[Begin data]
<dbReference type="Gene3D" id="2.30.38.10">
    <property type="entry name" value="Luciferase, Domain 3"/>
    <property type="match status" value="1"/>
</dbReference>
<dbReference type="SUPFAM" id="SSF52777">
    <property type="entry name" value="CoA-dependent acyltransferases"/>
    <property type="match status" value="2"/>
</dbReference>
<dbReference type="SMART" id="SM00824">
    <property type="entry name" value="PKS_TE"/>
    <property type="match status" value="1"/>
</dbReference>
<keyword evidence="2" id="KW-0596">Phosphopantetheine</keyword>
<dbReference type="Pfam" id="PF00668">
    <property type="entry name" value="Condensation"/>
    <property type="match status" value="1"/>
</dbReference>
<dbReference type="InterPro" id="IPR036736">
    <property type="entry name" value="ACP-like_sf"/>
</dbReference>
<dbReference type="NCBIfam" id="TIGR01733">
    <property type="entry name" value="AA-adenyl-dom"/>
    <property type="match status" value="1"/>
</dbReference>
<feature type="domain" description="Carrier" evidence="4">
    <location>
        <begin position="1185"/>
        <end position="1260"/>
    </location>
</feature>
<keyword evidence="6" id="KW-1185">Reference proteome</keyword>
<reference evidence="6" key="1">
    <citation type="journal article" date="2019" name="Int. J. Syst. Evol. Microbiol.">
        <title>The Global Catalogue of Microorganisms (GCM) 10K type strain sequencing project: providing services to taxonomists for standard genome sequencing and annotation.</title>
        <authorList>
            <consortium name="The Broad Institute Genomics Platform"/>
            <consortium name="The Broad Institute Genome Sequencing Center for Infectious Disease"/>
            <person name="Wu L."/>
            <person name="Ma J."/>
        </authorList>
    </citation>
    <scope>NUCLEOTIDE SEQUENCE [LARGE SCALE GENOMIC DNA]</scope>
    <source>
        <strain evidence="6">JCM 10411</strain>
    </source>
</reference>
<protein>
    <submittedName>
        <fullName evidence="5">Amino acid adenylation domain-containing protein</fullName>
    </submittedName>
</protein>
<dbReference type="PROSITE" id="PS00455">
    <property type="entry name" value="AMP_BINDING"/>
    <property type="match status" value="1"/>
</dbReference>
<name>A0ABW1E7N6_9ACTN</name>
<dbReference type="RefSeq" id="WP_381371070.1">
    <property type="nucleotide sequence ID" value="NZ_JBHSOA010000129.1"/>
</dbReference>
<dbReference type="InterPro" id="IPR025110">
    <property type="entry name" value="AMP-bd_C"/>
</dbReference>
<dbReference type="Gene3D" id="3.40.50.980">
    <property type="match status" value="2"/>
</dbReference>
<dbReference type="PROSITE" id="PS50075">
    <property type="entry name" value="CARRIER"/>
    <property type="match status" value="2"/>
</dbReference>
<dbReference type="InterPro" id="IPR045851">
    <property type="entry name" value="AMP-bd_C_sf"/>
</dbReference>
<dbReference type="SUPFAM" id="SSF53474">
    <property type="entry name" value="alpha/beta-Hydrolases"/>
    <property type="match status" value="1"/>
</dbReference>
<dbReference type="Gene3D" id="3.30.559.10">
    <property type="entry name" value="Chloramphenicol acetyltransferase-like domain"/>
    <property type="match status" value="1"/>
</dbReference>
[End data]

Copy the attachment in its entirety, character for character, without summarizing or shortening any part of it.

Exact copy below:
<dbReference type="Gene3D" id="2.30.38.10">
    <property type="entry name" value="Luciferase, Domain 3"/>
    <property type="match status" value="1"/>
</dbReference>
<dbReference type="SUPFAM" id="SSF52777">
    <property type="entry name" value="CoA-dependent acyltransferases"/>
    <property type="match status" value="2"/>
</dbReference>
<dbReference type="SMART" id="SM00824">
    <property type="entry name" value="PKS_TE"/>
    <property type="match status" value="1"/>
</dbReference>
<keyword evidence="2" id="KW-0596">Phosphopantetheine</keyword>
<dbReference type="Pfam" id="PF00668">
    <property type="entry name" value="Condensation"/>
    <property type="match status" value="1"/>
</dbReference>
<dbReference type="InterPro" id="IPR036736">
    <property type="entry name" value="ACP-like_sf"/>
</dbReference>
<dbReference type="NCBIfam" id="TIGR01733">
    <property type="entry name" value="AA-adenyl-dom"/>
    <property type="match status" value="1"/>
</dbReference>
<feature type="domain" description="Carrier" evidence="4">
    <location>
        <begin position="1185"/>
        <end position="1260"/>
    </location>
</feature>
<keyword evidence="6" id="KW-1185">Reference proteome</keyword>
<reference evidence="6" key="1">
    <citation type="journal article" date="2019" name="Int. J. Syst. Evol. Microbiol.">
        <title>The Global Catalogue of Microorganisms (GCM) 10K type strain sequencing project: providing services to taxonomists for standard genome sequencing and annotation.</title>
        <authorList>
            <consortium name="The Broad Institute Genomics Platform"/>
            <consortium name="The Broad Institute Genome Sequencing Center for Infectious Disease"/>
            <person name="Wu L."/>
            <person name="Ma J."/>
        </authorList>
    </citation>
    <scope>NUCLEOTIDE SEQUENCE [LARGE SCALE GENOMIC DNA]</scope>
    <source>
        <strain evidence="6">JCM 10411</strain>
    </source>
</reference>
<protein>
    <submittedName>
        <fullName evidence="5">Amino acid adenylation domain-containing protein</fullName>
    </submittedName>
</protein>
<dbReference type="PROSITE" id="PS00455">
    <property type="entry name" value="AMP_BINDING"/>
    <property type="match status" value="1"/>
</dbReference>
<name>A0ABW1E7N6_9ACTN</name>
<dbReference type="RefSeq" id="WP_381371070.1">
    <property type="nucleotide sequence ID" value="NZ_JBHSOA010000129.1"/>
</dbReference>
<dbReference type="InterPro" id="IPR025110">
    <property type="entry name" value="AMP-bd_C"/>
</dbReference>
<dbReference type="Gene3D" id="3.40.50.980">
    <property type="match status" value="2"/>
</dbReference>
<dbReference type="PROSITE" id="PS50075">
    <property type="entry name" value="CARRIER"/>
    <property type="match status" value="2"/>
</dbReference>
<dbReference type="InterPro" id="IPR045851">
    <property type="entry name" value="AMP-bd_C_sf"/>
</dbReference>
<dbReference type="SUPFAM" id="SSF53474">
    <property type="entry name" value="alpha/beta-Hydrolases"/>
    <property type="match status" value="1"/>
</dbReference>
<dbReference type="Gene3D" id="3.30.559.10">
    <property type="entry name" value="Chloramphenicol acetyltransferase-like domain"/>
    <property type="match status" value="1"/>
</dbReference>